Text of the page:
Journey to the stars

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Children of the Stars: Our Origin, Evolution and Destiny

Cambridge University Press: 2002. 280 pp. £19.95, $28
Starstruck? Events such as the appearance of Comet Hale–Bopp fuel the public's interest in astronomy.

Astronomy is the most awe-inspiring science. It seeks to understand the Universe: all time and matter, inconceivable distances, and ultimate questions of beginnings and endings, of life and existence. Generations of astronomers have written books to share the excitement of discoveries with the public, and the visually and scientifically stunning images from the Hubble Space Telescope and planetary exploration have generated a large number of recent popular books.

Scientists writing for the public have the difficult challenge of carefully explaining science yet maintaining a writing style that captivates lay readers. Children of the Stars and Disturbing the Solar System come close, but fall on either side of the ideal. They both range further than the Solar System, but this, as the human home, is their focus.

The perspective of Children of the Stars is spelled out by the title and subtitle. It is the now-familiar tale that humans are derived from stardust — a retelling and updating of popular books by George Gamow, Carl Sagan and others. Daniel R. Altschuler covers a lot of territory, including the size and structure of the Galaxy, how the Sun works, dying stars as creators of heavy elements, planetary formation, the geology of the Earth, the origin and working of life, giant impacts, and the human despoilation of our planet.

Altschuler brings a passion and attitude to his writing that makes Children of the Stars lively and personal. He delights in fascinating factoids (our brain contains as many neurons as there are stars in the Galaxy; there are more bacteria in your gut than there are humans on Earth), and provides humorous comments. Following his statement that some bacteria live happily in a polluted river, he adds: “Well, I have not actually asked them if they are happy.” There is also a romantic speculativeness — for example, the 28-day human menstrual cycle may date from 500 million years ago when “biological clocks first might have been set in primitive living things” – that may make the reader question the scientific foundation of other statements.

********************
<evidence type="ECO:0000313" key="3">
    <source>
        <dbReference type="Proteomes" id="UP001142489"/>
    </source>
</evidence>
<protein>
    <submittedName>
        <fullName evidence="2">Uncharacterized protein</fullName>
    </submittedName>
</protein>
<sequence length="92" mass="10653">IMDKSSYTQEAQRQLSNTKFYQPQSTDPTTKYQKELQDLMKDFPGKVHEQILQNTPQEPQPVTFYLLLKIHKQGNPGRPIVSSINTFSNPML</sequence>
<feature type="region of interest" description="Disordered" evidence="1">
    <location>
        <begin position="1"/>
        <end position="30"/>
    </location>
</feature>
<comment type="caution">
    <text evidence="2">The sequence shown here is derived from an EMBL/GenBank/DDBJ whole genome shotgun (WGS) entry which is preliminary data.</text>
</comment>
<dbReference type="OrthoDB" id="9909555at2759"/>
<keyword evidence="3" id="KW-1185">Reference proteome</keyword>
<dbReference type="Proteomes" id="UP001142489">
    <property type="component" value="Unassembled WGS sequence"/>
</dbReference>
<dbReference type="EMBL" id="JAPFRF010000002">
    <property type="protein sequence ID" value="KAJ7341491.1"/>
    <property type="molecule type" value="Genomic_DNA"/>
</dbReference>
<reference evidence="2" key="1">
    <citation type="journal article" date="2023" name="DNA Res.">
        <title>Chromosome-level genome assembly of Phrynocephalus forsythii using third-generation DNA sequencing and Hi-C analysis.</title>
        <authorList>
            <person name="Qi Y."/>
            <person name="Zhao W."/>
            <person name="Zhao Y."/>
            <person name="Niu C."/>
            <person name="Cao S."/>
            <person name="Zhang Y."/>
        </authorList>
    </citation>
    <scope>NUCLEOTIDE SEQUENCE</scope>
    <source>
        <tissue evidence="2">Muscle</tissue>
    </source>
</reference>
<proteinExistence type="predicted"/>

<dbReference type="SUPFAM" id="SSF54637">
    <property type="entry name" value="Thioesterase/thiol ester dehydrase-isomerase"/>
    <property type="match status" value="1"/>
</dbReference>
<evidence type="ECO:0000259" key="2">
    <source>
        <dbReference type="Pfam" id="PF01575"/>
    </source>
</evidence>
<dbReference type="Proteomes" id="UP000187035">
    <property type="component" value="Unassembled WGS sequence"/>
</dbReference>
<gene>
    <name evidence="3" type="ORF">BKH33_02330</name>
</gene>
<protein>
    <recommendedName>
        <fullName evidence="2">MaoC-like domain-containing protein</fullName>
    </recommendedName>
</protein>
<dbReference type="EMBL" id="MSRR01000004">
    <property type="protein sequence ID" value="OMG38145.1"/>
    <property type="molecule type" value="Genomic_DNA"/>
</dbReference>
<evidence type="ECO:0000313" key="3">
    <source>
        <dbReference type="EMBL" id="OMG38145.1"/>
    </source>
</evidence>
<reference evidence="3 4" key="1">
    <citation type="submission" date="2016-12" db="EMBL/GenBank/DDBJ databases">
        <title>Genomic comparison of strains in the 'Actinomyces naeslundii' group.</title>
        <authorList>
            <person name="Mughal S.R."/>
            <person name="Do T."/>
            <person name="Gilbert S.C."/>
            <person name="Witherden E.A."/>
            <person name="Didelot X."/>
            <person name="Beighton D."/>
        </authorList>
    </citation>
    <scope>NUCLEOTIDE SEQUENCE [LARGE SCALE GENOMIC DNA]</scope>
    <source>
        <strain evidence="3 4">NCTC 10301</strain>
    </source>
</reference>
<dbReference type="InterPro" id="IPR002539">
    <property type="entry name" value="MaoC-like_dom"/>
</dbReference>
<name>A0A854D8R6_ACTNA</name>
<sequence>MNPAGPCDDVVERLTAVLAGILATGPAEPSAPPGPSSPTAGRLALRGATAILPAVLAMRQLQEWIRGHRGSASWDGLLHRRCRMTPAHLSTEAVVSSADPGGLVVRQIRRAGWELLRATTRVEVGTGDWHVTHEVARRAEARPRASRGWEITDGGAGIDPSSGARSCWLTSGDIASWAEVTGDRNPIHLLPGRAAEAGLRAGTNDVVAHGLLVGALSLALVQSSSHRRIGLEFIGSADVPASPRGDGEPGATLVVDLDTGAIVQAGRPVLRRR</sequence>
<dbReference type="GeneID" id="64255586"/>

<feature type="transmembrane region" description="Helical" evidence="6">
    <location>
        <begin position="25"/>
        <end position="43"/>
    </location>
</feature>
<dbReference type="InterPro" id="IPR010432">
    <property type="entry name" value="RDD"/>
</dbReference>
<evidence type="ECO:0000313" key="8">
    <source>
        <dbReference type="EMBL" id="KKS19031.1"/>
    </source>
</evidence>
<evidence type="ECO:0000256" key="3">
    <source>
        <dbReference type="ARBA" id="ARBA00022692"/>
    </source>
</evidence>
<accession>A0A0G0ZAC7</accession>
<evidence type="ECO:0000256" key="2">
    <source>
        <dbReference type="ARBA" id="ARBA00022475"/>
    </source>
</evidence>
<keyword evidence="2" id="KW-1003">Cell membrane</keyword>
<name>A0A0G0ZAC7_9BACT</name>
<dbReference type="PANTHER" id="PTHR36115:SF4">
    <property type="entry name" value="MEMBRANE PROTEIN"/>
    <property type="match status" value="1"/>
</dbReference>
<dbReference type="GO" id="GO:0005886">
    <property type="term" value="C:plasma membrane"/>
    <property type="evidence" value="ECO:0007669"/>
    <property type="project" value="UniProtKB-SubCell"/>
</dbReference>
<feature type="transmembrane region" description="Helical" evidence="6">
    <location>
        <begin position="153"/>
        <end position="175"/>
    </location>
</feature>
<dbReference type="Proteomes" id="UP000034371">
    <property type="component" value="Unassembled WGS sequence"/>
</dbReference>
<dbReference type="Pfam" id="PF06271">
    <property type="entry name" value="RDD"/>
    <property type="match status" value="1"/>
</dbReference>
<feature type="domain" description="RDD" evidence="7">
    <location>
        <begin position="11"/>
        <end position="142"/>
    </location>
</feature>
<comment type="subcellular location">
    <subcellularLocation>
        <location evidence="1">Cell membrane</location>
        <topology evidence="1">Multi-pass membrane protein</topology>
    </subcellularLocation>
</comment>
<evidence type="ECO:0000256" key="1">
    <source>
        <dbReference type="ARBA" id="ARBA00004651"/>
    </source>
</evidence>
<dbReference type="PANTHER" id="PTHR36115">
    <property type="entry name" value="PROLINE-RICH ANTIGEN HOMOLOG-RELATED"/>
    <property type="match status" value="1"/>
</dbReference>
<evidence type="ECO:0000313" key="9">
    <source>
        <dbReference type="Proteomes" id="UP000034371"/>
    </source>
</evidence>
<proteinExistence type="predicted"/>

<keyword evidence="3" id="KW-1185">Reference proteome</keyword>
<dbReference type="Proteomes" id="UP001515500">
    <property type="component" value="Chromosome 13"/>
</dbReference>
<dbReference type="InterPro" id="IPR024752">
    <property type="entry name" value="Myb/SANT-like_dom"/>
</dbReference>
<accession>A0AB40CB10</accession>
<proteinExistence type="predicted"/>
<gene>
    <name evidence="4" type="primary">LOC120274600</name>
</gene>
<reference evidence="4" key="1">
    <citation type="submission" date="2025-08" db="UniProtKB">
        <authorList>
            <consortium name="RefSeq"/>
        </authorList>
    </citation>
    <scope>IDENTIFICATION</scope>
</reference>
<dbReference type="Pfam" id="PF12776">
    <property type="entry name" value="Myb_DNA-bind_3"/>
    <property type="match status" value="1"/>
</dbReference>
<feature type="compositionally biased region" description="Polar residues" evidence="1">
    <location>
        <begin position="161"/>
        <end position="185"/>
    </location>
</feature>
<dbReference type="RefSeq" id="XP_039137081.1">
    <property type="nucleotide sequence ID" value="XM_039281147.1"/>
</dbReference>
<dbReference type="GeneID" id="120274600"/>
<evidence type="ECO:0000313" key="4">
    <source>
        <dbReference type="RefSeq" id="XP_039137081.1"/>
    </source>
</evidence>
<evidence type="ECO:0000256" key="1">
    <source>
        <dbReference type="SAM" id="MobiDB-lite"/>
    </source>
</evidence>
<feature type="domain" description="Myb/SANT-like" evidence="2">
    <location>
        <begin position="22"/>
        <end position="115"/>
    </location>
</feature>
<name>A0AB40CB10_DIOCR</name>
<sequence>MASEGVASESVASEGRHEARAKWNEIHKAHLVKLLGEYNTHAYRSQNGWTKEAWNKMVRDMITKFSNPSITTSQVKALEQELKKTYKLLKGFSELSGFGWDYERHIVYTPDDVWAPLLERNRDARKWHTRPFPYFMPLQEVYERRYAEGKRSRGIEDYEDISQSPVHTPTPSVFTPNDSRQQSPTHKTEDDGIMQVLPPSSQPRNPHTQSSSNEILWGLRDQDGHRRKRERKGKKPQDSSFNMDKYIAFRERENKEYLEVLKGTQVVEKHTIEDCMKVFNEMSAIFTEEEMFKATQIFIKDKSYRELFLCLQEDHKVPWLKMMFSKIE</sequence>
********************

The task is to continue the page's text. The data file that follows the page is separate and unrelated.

Disturbing the Solar System: Impacts, Close Encounters, and Coming Attractions

Princeton University Press: 2002. 376 pp. $29.95, £19.95

Disturbing the Solar System is a very different book that covers many of the same topics. Whereas Altschuler often devotes only a paragraph or two to a subject, Rubin commonly provides a fuller history, including failures of understanding along the way. Most of the chapters are modest revisions of articles previously published in the Griffith Observer and other popular astronomy magazines. Each chapter ends with an obviously tacked-on transition paragraph to the next. The chapters have a well-defined focus, but also sometimes a pedantic completeness — such as listing all the moons of a planet — that fails to add to the story. Unlike Altschuler, Rubin is nearly invisible as an author: the word “I” occurs infrequently. The book is scientifically accurate, and the writing is quietly competent.

Rubin cannot be accused of merely focusing on trendy, exciting topics. Nearly half of his chapters represent his research interests in meteorites, asteroids and impact cratering, which are important but not yet over-told tales. Two chapters on the Galaxy and ice ages seem out of place here. The book ends with the now de rigueur chapters on astrobiology, including a fascinating look at how humans might react if aliens were detected.

The books' dust-jackets suggest that these two books are aimed at the same general-public audience, but the books are quite different. Altschuler provides some thought-provoking one-liner titbits, while Rubin offers more thorough explanations. The level of science in Altschuler's book is similar to my son's eighth-grade textbooks, whereas Rubin's book approaches an introductory college text. Altschuler's book is a fun read, perhaps a transcript of well-received lectures he gives to the public; Rubin's volume could be used as a reference. The look and feel of the books reflect their writing styles. Most two-page spreads in Altschuler's book contain a colour photo (unfortunately with difficult-to-read blue captions), whereas Rubin's contains a much more limited number of mostly older, black-and-white photos, graphs and diagrams.

The science section of my local public library is overrun with glossy new books that sensationalize or water down science, throw-away volumes that end up a year or two later on the library sale tables. These two books rise above that level. Altschuler's Children of the Stars would be a good gift to excite anyone — nieces, nephews, parents and professionals in other fields — about the wondrous connections between humans and the cosmos. And for those who want more meat, Rubin's Disturbing the Solar System is hearty fare.

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Wood, C. Journey to the stars. Nature 419, 341 (2002) doi:10.1038/419341a

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